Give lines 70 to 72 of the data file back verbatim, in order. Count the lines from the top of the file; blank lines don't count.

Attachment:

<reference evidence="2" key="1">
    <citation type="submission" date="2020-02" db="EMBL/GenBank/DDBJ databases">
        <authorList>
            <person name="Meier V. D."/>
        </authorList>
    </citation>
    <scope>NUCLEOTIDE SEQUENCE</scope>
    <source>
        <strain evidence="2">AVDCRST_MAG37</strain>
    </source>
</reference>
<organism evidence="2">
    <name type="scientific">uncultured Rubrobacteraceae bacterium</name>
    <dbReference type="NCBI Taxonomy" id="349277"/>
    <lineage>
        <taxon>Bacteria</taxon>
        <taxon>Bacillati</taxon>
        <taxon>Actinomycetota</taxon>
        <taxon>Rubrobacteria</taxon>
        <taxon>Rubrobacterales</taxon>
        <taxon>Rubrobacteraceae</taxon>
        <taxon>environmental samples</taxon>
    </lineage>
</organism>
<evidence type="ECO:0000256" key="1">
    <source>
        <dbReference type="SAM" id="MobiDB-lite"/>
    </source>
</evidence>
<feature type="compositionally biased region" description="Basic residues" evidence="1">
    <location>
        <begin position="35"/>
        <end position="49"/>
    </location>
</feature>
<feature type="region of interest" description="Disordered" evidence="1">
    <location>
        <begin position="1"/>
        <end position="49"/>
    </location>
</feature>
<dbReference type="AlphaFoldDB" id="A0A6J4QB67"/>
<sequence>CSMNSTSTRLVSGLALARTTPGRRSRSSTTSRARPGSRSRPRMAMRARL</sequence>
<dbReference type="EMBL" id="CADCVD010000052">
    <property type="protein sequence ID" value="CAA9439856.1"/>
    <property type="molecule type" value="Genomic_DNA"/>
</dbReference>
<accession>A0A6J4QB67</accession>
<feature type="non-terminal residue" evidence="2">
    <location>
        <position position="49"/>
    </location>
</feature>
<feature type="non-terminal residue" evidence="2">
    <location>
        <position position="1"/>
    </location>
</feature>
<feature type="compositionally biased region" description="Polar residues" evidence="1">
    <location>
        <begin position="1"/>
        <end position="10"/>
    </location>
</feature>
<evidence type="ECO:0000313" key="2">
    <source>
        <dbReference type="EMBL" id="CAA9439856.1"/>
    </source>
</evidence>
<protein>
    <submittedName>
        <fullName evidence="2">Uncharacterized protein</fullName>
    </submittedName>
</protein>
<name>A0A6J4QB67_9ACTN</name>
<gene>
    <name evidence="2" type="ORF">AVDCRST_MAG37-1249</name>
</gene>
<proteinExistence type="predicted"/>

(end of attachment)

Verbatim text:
<protein>
    <submittedName>
        <fullName evidence="2">Uncharacterized protein</fullName>